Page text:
By Sister Cynthia Serjak

“Take me with you, Hyacinth, I will make the burden light.”

The year was 1241 and the city of Kyiv was under siege. Hyacinth, a local monk, ran to the sanctuary to take the Blessed Sacrament to a safe place. As he turned to leave, he heard a pleading voice: “Take me with you, Hyacinth.” He realized it was the image of Our Lady of Kyiv, begging to be rescued.

War often takes a toll on artworks—religious and non-religious—that are precious to the community. There are many stories of heroic efforts to box up statues and send them to safe shelter, hide paintings in secret rooms, even bury items to save them from the ravages of war. To the people who could listen, these important expressions of a people’s life have cried out: Take us with you.

The anecdote continues that Hyacinth knew he couldn’t carry the Virgin, an image that was too heavy, too much for already full arms. But he trusts and he tries, and he finds that the heaviness has become light and he is able to easily bear his burden.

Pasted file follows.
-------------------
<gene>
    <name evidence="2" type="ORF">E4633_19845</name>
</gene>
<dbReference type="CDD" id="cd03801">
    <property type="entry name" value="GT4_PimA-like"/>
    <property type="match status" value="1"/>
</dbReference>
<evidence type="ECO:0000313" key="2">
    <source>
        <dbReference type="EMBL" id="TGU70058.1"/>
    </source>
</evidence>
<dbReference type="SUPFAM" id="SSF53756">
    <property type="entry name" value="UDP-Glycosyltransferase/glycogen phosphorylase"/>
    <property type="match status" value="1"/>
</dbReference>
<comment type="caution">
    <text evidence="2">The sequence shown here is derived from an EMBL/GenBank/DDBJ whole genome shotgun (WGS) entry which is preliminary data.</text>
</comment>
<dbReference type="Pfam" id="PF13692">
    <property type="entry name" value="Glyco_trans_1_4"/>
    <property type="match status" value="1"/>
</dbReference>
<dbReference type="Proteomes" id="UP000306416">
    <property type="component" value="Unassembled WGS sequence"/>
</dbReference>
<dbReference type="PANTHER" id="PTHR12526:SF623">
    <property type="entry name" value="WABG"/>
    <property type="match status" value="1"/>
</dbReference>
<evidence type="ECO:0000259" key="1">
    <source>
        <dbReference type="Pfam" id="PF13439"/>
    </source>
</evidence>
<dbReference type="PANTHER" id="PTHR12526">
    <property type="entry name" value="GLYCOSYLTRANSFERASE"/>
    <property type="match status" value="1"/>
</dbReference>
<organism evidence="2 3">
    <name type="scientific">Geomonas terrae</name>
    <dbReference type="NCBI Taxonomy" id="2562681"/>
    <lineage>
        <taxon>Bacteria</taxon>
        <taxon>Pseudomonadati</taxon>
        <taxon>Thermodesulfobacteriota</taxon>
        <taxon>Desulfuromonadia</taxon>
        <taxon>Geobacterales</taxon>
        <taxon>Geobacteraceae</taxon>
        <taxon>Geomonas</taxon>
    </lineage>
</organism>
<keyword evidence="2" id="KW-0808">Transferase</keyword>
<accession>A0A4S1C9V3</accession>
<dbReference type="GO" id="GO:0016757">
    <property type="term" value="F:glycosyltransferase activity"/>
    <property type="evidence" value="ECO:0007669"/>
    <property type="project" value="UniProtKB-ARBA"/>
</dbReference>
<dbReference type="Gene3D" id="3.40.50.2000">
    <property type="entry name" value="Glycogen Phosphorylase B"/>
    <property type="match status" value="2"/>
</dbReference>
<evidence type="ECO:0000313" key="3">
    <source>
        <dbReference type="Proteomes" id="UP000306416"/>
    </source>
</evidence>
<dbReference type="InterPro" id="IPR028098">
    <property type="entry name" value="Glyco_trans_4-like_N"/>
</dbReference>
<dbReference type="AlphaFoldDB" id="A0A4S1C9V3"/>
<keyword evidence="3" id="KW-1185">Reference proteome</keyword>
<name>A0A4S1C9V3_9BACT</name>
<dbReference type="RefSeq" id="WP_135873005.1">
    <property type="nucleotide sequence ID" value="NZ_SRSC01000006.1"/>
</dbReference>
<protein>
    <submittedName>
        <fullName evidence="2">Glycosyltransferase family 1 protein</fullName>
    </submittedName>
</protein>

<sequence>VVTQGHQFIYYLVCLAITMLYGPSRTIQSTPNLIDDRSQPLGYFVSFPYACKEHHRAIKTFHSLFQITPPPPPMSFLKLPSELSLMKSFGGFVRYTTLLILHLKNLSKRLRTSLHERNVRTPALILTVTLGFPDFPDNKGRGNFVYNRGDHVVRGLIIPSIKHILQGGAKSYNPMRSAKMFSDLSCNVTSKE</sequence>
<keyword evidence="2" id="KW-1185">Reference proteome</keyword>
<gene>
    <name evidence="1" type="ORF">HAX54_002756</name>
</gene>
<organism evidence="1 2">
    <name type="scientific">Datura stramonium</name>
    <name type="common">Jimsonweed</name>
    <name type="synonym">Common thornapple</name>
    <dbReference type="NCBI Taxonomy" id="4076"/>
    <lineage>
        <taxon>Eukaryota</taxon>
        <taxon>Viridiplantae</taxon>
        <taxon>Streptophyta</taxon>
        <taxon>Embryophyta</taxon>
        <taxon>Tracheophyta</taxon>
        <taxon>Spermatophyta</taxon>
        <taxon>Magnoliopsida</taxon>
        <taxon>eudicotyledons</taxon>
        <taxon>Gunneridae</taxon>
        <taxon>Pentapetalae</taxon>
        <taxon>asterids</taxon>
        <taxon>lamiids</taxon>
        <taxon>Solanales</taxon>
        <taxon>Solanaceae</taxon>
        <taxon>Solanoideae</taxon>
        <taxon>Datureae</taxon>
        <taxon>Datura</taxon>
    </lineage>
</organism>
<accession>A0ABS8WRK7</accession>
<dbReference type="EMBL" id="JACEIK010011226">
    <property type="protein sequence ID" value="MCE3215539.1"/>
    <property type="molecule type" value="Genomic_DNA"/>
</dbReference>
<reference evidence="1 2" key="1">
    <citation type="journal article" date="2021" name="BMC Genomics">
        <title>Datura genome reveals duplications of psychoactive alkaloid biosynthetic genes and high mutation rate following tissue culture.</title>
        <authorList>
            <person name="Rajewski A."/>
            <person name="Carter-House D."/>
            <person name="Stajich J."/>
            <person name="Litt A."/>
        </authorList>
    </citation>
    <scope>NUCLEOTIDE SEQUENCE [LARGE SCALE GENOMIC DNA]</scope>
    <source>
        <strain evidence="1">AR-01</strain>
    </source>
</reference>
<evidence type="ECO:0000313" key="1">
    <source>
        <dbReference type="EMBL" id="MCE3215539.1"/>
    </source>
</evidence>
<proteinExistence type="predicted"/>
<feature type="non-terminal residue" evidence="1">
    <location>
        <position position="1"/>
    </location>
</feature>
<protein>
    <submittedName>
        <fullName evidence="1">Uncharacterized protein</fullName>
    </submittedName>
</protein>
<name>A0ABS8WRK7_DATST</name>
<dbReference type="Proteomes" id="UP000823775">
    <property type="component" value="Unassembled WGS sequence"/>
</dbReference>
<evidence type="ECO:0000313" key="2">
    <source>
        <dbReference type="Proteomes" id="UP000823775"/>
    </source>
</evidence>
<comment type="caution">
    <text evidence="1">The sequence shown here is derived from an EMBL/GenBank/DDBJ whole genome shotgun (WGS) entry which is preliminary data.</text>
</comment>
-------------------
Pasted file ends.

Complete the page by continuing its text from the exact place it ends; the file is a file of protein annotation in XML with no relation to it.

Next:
While we may consider this story a pious legend, it raises one of the fundamental mysteries of difficult times—how is God present in times of suffering? Or for the people of Kyiv today, where is their patron, Our Lady of Kyiv, as their culture and homeland are bombarded? Even as the question rises in our hearts, we already know the answer: God is always with us, and is especially present to those who are suffering. With the people of Kyiv today, we know that the love of Our Lady of Kyiv glows in the embers around them, that her compassion reaches out to them in the arms of those who risk their own lives to care for others, and that her faithfulness enlivens the tremendous courage and strength of her suffering friends. Her presence enables them to carry what they thought they could not.

Both our merciful God and the beloved Lady are with the suffering people in Ukraine. And, as God’s people, we also stand with them where and when we can. Even as we say again and again, we never thought this could happen in this day and age, we take to our hearts the cry: Take us with you! And we work and pray for the time when will people will live safely where they want to be.